The drug policy scholar Harry Levine has done some digging in The New Republic's new online archive and uncovered evidence that liberals used to get upset about marijuana arrests. For those of us who have become accustomed to a New Republic whose editors are at best indifferent to the injustices perpetrated in the name of a Drug-Free Society, even as annual marijuana arrests have reached record levels, these reminders of a time when they cared about such things are poignant. Below are a few samples, but the articles are worth reading in full.
From an April 1967 article by John Sanford: "The worst thing that can happen to a person who smokes pot is prison, not addiction. The worst thing about marijuana is the laws against it, which should be repealed."
From a May 1967 editorial, headlined "The Indecent Society": "After 30 years of federal antipot legislation, and 10 years after federal penalties were raised to ferocious levels, no one has shown that marijuana is more hazardous than martinis."
From a June 1967 editorial, headlined "Keep Off the Grass?": "The federal Marijuana Tax Act of 1937 and state laws patterned after it should be repealed, pot reclassified as nonnarcotic, penalties for possession and sale imposed by the federal Narcotic Control Act of 1956 removed. That, at least, would be a start."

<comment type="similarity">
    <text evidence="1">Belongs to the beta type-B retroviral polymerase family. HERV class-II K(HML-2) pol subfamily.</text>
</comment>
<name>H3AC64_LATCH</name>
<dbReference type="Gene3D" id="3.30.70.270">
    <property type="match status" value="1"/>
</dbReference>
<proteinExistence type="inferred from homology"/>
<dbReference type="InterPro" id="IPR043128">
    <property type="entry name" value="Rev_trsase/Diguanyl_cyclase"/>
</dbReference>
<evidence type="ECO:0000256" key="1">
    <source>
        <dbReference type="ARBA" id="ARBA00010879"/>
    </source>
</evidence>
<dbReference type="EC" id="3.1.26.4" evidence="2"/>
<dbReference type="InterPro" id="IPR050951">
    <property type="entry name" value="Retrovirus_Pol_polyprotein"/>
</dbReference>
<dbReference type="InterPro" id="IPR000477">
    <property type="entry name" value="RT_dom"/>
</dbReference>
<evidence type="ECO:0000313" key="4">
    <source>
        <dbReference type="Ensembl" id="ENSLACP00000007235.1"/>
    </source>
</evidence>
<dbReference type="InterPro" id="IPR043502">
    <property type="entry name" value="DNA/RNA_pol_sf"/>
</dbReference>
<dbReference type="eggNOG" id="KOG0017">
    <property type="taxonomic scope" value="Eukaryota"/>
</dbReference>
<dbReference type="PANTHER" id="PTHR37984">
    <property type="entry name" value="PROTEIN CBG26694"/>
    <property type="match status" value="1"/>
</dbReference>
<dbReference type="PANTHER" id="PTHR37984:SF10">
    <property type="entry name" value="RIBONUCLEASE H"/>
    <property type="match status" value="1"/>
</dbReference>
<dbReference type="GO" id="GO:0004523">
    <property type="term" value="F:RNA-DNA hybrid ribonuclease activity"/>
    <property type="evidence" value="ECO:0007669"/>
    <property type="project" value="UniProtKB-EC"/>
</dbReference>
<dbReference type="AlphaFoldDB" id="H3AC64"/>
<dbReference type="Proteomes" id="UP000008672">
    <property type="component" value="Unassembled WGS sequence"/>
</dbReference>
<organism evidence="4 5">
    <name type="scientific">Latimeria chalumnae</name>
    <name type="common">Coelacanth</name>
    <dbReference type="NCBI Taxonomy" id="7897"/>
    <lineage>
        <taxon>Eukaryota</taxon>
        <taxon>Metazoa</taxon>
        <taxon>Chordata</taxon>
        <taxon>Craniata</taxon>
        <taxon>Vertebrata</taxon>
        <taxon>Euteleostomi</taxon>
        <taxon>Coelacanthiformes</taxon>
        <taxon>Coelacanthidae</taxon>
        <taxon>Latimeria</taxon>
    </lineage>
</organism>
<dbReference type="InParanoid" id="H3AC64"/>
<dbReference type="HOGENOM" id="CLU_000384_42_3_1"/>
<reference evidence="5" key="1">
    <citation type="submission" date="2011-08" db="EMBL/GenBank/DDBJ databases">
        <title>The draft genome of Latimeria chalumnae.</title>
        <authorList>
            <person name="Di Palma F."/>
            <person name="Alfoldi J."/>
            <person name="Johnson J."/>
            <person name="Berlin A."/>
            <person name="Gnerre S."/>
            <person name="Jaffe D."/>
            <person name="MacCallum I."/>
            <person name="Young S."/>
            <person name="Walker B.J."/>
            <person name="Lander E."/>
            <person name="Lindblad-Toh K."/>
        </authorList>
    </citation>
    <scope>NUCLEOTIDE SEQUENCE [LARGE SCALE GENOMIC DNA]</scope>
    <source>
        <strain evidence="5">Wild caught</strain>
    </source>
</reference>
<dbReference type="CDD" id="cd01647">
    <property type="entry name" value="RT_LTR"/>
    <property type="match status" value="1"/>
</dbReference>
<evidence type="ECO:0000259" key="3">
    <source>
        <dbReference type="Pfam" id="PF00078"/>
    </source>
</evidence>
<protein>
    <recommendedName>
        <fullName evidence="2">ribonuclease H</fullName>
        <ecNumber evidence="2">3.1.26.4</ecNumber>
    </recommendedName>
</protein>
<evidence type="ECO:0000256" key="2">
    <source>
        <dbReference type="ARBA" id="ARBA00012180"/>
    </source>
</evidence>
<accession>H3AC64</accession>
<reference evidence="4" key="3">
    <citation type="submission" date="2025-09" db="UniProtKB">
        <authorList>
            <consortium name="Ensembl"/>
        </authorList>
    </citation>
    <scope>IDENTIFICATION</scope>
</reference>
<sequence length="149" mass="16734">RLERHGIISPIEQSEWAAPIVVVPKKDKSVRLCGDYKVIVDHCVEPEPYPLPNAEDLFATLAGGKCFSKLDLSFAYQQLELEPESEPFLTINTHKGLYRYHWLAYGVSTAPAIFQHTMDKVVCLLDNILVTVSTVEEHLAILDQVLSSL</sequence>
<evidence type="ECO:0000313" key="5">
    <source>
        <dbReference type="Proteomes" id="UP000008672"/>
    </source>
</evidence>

From a November 1970 article by John Kaplan: "Although the present debate over the safety of marijuana is important, the forest of alleged facts should not obscure the question whether or not it should be legalized….The pertinent question here is whether the harm done by a drug approximates the harm done by laws attempting to suppress it….For those who do not appreciate the harm the marijuana laws are doing, misinformation about the drug's dangers makes the resolution of the social policy issue that much more difficult. Exaggerated warnings, rather than convincing people to lay off, feed a growing cynicism about authoritative statements."
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